Reading:

Spinoza, Ethics, Book V

Nadler, Spinoza’s Ethics, Chapter 9

Further Reading:

Della Rocca, M. (2008) Spinoza, Chapter 7

Garret, D. (2009) ‘Spinoza on the Essence of the Human Body and the Part of the Mind that is Eternal’. In: The Cambridge Companion to Spinoza’s Ethics, pp. 284-302

Hampshire, S. (2005) ‘Spinoza and the Idea of Freedom’. In: Spinoza and Spinozism

Lin, N. (2009) ‘The Power of Reason in Spinoza’. In: The Cambridge Companion to Spinoza’s Ethics, pp. 258-283

6. Readings

Core Texts

Spinoza, B. (1996) Ethics. E. Curley (trans.). London: Penguin

Spinoza, B. (2007) Theological-Political Treatise. J. Israel (ed.) & M. Silverthorne (trans.). Cambridge: Cambridge University Press

Nadler, S. (2006) Spinoza’s Ethics: An Introduction. Cambridge: Cambridge University Press



Selected Secondary Texts (Not exhaustive):

Allison, H.E. (1987) Benedict de Spinoza: An Introduction. Revised Edition. New Haven: Yale University Press

Biro, J. & Koistinen, O. (eds.) (2002) Spinoza: Metaphysical Themes. Oxford: Oxford University Press

Bennett, J. (1984) A Study of Spinoza’s Ethics. Indiana: Hackett

Curley, E. (1969) Spinoza’s Metaphysics. Harvard: Harvard University Press

Curley, E. (1988) Behind the Geometric Method: A Reading of Spinoza’s Ethics. Princeton: Princeton University Press

Della Rocca, M. (2008) Spinoza. London: Routledge

Donagan, A. (1988) Spinoza. London: Harvester

Freeman, A. (ed.) (2006) Consciousness and its Place in Nature. Exeter: Imprint Academic

Garrett, D. (ed.) (1996) The Cambridge Companion to Spinoza. Cambridge: Cambridge University Press

Garrett, D. (2003) Meaning in Spinoza’s Method. Cambridge: Cambridge University Press

Hampshire, S. (2005) Spinoza and Spinozism. Oxford: Oxford University Press

Hart, A. (1983) Spinoza’s Ethics: Part I & II. Leiden: E.J. Brill

Huenemann, C. (2008) Interpreting Spinoza: Critical Essays. Cambridge: Cambridge University Press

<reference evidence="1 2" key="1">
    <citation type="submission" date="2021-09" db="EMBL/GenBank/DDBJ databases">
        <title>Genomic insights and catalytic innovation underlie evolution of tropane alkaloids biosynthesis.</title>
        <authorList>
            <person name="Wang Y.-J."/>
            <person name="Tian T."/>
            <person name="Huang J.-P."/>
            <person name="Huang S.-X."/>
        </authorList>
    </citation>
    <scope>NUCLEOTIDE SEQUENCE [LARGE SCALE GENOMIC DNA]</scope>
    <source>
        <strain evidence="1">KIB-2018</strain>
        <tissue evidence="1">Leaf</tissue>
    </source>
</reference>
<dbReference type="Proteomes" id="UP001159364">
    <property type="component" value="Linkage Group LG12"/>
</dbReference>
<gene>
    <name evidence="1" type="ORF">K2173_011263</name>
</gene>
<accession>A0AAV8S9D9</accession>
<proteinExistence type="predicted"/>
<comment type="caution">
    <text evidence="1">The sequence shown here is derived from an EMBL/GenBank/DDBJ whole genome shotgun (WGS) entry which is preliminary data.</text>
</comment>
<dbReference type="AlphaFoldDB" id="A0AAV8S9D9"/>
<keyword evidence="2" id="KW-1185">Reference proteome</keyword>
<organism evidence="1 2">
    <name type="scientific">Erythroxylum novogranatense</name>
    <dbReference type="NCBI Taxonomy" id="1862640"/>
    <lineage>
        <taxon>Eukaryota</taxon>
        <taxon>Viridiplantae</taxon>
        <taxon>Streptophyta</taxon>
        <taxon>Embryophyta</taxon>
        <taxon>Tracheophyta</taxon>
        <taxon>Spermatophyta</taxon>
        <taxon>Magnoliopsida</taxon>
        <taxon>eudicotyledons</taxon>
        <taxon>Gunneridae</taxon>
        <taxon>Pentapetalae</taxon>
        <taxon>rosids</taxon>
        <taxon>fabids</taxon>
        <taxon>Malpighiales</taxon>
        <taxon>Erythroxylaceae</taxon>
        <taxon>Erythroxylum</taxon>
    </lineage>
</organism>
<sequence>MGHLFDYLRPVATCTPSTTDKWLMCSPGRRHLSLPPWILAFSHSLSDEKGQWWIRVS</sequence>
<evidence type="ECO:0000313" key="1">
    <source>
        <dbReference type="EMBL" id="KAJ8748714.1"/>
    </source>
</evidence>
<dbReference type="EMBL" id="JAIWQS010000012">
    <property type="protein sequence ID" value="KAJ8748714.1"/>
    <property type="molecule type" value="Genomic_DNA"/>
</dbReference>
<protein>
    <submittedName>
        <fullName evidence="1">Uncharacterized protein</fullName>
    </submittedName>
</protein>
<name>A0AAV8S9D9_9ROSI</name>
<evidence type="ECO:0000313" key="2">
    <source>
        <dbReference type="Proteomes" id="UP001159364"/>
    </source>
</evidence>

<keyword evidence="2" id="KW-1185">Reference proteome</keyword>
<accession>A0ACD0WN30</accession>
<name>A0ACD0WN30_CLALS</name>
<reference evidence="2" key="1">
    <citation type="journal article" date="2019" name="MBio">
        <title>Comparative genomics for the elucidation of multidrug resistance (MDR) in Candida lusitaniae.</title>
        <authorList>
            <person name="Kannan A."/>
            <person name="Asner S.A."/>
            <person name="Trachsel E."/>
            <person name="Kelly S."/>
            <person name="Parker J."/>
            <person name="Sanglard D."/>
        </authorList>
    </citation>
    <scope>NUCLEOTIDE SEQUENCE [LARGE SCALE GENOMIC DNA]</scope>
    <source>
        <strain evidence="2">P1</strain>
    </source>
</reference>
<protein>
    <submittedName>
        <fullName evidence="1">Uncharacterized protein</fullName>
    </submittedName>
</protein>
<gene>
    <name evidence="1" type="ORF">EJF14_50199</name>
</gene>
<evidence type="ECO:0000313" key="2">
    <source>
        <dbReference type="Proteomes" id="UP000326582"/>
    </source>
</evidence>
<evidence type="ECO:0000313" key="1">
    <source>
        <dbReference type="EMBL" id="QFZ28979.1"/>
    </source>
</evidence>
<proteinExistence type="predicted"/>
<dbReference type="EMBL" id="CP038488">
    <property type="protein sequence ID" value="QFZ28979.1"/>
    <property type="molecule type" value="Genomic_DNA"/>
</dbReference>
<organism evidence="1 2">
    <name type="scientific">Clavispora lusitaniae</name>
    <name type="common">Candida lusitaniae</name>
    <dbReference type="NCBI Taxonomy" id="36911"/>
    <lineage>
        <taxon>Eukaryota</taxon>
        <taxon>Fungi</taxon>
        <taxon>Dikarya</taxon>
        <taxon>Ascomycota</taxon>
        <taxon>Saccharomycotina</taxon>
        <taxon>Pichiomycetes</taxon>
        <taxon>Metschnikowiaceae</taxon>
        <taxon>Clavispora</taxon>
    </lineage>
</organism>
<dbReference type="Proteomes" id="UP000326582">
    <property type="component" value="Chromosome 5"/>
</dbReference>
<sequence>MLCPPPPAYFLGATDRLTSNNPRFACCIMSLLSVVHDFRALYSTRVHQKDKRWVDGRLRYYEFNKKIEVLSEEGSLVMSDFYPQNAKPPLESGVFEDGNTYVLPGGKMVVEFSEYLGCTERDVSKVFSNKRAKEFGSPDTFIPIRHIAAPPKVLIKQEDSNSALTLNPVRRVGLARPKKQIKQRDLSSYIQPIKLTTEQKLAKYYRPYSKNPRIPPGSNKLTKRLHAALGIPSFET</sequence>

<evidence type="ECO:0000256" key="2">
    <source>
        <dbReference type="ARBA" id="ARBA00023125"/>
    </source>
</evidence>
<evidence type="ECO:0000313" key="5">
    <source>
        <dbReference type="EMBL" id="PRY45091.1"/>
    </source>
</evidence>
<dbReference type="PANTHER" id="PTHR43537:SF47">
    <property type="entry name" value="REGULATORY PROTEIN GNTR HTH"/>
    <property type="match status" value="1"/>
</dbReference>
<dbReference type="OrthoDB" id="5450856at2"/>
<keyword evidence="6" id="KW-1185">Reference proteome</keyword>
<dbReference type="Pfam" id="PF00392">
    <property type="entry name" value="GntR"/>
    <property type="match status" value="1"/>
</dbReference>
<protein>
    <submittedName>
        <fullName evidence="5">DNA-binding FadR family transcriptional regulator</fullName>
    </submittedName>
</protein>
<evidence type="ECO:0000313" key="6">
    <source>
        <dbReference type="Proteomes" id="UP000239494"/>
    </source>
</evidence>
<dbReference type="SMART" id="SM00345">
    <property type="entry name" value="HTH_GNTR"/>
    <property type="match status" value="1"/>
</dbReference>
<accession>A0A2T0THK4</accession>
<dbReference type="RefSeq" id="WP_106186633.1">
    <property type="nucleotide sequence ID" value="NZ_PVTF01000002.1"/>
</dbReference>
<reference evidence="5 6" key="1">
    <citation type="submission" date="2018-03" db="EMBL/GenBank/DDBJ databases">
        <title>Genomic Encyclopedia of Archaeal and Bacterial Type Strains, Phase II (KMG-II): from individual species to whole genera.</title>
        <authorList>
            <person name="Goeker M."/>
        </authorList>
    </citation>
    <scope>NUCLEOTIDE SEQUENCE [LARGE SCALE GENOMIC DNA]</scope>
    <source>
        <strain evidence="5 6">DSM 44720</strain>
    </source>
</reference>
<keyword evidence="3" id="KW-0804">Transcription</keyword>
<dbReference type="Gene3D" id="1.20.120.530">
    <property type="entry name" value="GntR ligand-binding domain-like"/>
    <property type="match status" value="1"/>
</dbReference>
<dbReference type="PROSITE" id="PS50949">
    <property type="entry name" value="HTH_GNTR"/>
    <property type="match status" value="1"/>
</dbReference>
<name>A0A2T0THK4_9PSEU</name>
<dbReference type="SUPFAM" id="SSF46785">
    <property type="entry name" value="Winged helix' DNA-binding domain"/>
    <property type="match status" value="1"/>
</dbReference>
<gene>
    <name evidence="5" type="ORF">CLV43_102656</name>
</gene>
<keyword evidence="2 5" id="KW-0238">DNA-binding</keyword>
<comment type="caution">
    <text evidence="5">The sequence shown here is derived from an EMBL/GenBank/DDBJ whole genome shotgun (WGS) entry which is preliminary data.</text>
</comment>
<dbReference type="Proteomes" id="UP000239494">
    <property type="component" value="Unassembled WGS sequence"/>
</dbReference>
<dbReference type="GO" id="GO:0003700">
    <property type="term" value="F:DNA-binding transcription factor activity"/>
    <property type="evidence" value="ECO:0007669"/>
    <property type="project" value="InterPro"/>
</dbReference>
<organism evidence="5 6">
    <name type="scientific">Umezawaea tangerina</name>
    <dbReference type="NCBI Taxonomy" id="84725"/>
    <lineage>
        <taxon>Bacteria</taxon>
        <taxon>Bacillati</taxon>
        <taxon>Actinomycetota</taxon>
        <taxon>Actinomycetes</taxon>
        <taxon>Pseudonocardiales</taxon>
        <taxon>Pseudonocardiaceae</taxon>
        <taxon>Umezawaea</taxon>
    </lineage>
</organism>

James, S. (2012) Spinoza on Philosophy, Religion, and Politics. Oxford: Oxford University Press

Kennington, R. ed. (1980) The Philosophy of Baruch Spinoza. Washington: The Catholic University of America Press

Kisner, M.J. (2011) Spinoza on Human Freedom. Cambridge: Cambridge University Press

Levene, N.K. (2004) Spinoza’s Revelation. Cambridge: Cambridge University Press

Mark, T.C. (1972) Spinoza’s Theory of Truth. New York: Columbia University Press

Melamed, Y. (2013) Spinoza’s Metaphysics: Substance and Thought. Oxford: Oxford University Press

Melamed, Y., & Rosenthal, M.A. (eds.) (2013) Spinoza’s Theological-Political Treatise: A Critical Guide. Cambridge: Cambridge University Press

Nadler, S. (2009) Spinoza: A Life. Cambridge: Cambridge University Press

Nadler, S. (2011) A Book Forged in Hell. Oxford: Princeton University Press

Nagel, T. (1979) Mortal Questions. Cambridge: Cambridge University Press

Parkinson, G.H.R. (1954) Spinoza’s Theory of Knowledge. Oxford: Oxford University Press

Runes, D.D. (ed.) (1951) Spinoza Dictionary. Forward by A. Einstein. Westport, Connecticut: Greenwood Press

Viljanen, V. (2011) Spinoza’s Geometry of Power. Cambridge: Cambridge University Press

Yovel, Y. (1999) (ed.) Desire and Affect: Spinoza as Psychologist. New York: Little Room Press